Countdown to 2023 Enshrinement: Joe Klecko

Enshrinement Published on : 7/29/2023
By Evan Rogers
Pro Football Hall of Fame

(Fourth in a series of features on the Pro Football Hall of Fame’s Class of 2023)

JOE KLECKO'S path in football was anything but linear.

Despite his father playing semi-professional ball as a halfback, Klecko wouldn’t pick up the sport until his senior year at St. James High School. Instead, the future Hall of Famer opted to work odd jobs as a teenager, from serving as a bartender to pumping gas at his uncle’s shop.

Klecko did excel in his lone high school season, earning all-league and all-county honors. Due to academic reasons, college coaches suggested he take a year and play at a preparatory school before joining the collegiate ranks.

He decided instead to drive trucks for Robbins Motor Transportation Inc., where it was reported he made upward of $1,000 a week.

“I was a year out of high school, driving a dump truck for a living when I first met Joe (Robbins),” Klecko said. “He put me to work driving the big rigs, and I realized then I wanted an easier way to make a living.”

A year into his new job, Klecko began to miss football.

In time, he was approached by the head coach of the Aston Knights, a semi-professional team of the Seaboard Football League. Klecko would take up the offer and agreed to play under the identity of “Jim Jones” from Poland University – to preserve his collegiate eligibility. 

Games in the Seaboard League differed vastly from what Klecko experienced in high school. He said several players would show up to games drunk, and the brutal and physical playing style surpassed anything he had seen. 

“If a guy missed a block, he’d roll over and snap at a passing leg,” he said. “We were playing the Hagerstown Bears, and I had been beating my man on the pass rush every time. Finally, he hauled off and kicked me in the groin. It almost killed me.”

Starring on the defensive front, Klecko was spotted by John DiGregorio, Temple University's football manager at the time. DiGregorio told Temple head coach Wayne Harden there was a kid “playing sandlot football that’s better than anybody on your football team,” to which Harden responded with a request to gather film on this phenom. 

Unfortunately for Temple’s head coach, the Seaboard League had no recorded game footage, so Harden traveled to watch Klecko and the Knights play in person. According to Klecko, Harden offered him a full scholarship after watching one quarter of action. 

Klecko rose the ranks quickly at Temple and became a two-time All-East selection for the Owls. His athletic feats stretched beyond the gridiron while in college.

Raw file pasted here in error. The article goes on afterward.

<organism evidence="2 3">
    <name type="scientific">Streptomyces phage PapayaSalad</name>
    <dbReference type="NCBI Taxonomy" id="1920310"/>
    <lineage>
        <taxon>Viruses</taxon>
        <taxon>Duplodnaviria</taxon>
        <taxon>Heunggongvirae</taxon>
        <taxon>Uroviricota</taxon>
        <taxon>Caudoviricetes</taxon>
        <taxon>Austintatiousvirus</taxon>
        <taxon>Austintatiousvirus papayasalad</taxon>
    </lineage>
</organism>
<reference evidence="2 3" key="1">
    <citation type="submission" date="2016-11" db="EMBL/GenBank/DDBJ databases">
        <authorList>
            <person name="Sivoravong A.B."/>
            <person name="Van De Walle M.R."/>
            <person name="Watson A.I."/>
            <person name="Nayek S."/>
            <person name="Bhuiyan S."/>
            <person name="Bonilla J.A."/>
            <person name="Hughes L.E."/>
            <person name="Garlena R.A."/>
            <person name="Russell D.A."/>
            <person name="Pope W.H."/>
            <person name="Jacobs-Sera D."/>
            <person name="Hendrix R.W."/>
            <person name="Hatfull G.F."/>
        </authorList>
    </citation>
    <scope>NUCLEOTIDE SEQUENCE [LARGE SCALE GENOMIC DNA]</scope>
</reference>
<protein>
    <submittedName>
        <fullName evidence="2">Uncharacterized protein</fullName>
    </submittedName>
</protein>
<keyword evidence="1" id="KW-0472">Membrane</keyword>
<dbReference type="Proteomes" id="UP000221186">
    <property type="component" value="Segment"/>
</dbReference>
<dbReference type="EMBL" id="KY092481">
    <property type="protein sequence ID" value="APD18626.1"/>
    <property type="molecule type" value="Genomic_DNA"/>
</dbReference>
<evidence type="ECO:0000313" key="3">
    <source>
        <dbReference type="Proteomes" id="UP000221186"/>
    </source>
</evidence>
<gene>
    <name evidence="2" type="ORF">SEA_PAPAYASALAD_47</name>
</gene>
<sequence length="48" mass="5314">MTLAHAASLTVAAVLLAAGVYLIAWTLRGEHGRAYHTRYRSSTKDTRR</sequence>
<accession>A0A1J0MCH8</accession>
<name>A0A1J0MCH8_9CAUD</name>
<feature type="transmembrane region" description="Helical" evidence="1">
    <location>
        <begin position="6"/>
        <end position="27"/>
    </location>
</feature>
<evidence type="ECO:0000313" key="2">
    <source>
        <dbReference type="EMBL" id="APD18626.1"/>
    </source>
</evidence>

The star defensive lineman joined Temple’s club boxing squad and tallied a 34-1 record en route to clinching two club heavyweight titles. Klecko’s love for boxing even allowed him to serve as Joe Frazier’s sparring partner for a brief time.

After earning All-American honorable mention as a senior, Klecko was selected in the sixth round by the New York Jets. He recorded eight sacks in each of his first two years in the NFL, starring on the Jets’ “PAK” defensive front alongside Lawrence Pillers and Abdul Salaam. 

By his third season, the “New York Sack Exchange” took hold with Klecko and Salaam pairing with Mark Gastineau and Marty Lyons. The Jets racked up a league-high 66 sacks in 1981, and Klecko led the way with 20.5. 

That same year, Klecko finished second for NFL AP Defensive Player of the Year and was selected to his first Pro Bowl. During his 10-year stint with the Jets, he earned Pro Bowl selections at three different positions — two at defensive tackle and one each at nose tackle and defensive end.

"You can't think of his 10-year period without him,” said JOE DeLAMIELLEURE, a fellow Hall of Famer who starred on the Bills’ “Electric Company” offensive line that faced Klecko twice a year. “I had to block Joe Greene and Merlin Olsen when I was playing and, believe me, Joe Klecko was equal to those two guys. If Joe Klecko had played one position for 10 years, he'd have been considered one of the top two or three players at that position, whichever one it was.”

From hauling heavy equipment to powering through games as Jim Jones on a sandlot field, Klecko’s rise to the NFL traveled an unusual path. Above all, his success never was guaranteed.

"What really makes this satisfying is knowing nobody ever gave me anything,” Klecko said. “I mean, everything I've got, I've earned.”

Evan Rogers is a student at the University of North Carolina and is an intern this summer at the Pro Football Hall of Fame.

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